I’ve always felt that counting your blessings was better than counting long-stem roses in a box. I’ve assembled 12 of my recent “roses” to share with you. In the coming year, make the time to enjoy your own bouquet, filling it with new places, fond memories, nature, nurture, home cooking, celebration, reflection, humor, music, friends, family, and faith.
1. My first rose or gift to you would be the inspiration to visit one of nature’s cathedrals. You need not travel further than your backyard, but in early December my son Richard and I were fortunate enough to be invited to Tiburon, CA, across the bay from San Francisco. You might remember our hostess, Trig, from an earlier newsletter on “Brownie Points”. We saw her in action, delivering boxes of her brownies to the Golden Gate tollbooth workers and hotel doormen, as she gave us a tour of the city that claims her heart. The place that claimed my heart was Muir Woods. Talk about long stems … my baby, 6’6″ Richard, and the redwoods.
2. Wisdom is a rose, especially when it’s easy to remember. At Domaine Chandon winery in the Napa Valley, we learned about The Half Rule. This can encourage you to visit a local winery, even at the last minute, when you have the urge to celebrate with something bubbly … and it prevents freezer explosions.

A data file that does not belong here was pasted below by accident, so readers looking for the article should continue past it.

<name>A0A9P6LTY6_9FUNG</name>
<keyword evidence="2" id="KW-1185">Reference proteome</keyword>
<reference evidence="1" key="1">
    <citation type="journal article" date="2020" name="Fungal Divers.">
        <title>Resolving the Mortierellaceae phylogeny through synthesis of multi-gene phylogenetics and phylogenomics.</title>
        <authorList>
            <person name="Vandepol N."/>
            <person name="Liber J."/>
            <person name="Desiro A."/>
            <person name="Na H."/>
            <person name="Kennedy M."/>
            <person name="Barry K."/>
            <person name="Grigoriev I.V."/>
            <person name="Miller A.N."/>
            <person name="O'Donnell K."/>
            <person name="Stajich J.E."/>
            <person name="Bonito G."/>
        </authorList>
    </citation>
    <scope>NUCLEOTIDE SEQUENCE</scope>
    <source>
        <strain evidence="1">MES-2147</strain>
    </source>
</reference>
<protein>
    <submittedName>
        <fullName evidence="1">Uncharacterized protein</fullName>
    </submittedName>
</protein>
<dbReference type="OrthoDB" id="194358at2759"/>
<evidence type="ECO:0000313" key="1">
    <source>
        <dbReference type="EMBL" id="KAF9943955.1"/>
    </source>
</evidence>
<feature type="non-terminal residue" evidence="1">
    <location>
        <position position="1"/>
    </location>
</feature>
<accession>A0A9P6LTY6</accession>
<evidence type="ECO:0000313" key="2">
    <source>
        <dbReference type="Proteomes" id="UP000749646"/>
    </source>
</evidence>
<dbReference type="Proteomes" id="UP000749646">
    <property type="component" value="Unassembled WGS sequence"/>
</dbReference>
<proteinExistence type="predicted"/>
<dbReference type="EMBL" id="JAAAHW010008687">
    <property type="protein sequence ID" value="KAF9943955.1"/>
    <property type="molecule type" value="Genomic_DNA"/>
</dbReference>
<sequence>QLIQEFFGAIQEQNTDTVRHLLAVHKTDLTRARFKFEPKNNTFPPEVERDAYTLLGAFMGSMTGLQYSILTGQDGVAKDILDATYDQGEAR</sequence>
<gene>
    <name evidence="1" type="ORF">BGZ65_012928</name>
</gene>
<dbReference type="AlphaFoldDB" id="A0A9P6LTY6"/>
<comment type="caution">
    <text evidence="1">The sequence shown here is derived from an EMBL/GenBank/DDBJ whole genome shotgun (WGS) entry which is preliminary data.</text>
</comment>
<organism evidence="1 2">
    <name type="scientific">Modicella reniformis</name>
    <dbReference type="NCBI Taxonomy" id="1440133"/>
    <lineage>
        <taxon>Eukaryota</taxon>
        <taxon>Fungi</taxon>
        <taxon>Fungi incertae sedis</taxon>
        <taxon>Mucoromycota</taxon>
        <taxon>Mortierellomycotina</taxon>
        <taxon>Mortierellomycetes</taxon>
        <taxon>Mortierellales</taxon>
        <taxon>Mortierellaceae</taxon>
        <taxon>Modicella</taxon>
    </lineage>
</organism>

The Half Rule: To chill a warm bottle of sparkling wine, fill a bucket half with ice, half with water, and partially submerge the bottle for half an hour … and it’s ready to open.
To Open: Peel off plastic/metal covering. Keeping your palm over the wire crown and cork, make six twists to unwind the wire tail. Then, gently turn the bottle, keeping the cork cupped firmly in your hand until the cork releases. It should release with a whisper, not a pop. (Note: This takes some muscle and patience, but don’t worry, you have both!)
Domaine Chandon Herbed Cream Cheese Spread
8 oz. cream cheese
2 oz. blue cheese
1 Tbsp. chopped walnuts
1 Tbsp. chopped chives
1 Tbsp. chopped parsley
Chop walnuts, chives and parsley briefly in food processor. Toss together with crumbled blue cheese and mix well. Process cream cheese until creamy; add blue cheese and walnut mixture; blend until thoroughly combined. DO NOT OVER MIX. Serve with French bread or crackers.
4. Marina came home from Vesalius College, Brussels, for the holidays and her beau Ziggy joined us for two weeks. On his first visit to the U.S. Ziggy wanted to see the White House, Times Square on New Year’s Eve, and the field where the Woodstock Festival took place.
On the spur of the moment, I decided to chauffeur them on a day trip to the Bethel (NY) Woods Center for the Arts, located on the bluff of what was once Max Yasgur’s dairy farm and, in August of 1969, three days of peace and music. The exhibit at the center (closed for the winter, reopening April 2) features artifacts, photographs, recordings, and newsreel footage from the festival and the times, setting the social, cultural, political, and music scene of the Sixties. Earlier in the month, I read a quote by Anita Milner: “I’m now old enough to personally identify every object in antique stores.” As I was leaving Bethel Woods, I realized I was old enough to have the years of my youth featured in a MUSEUM.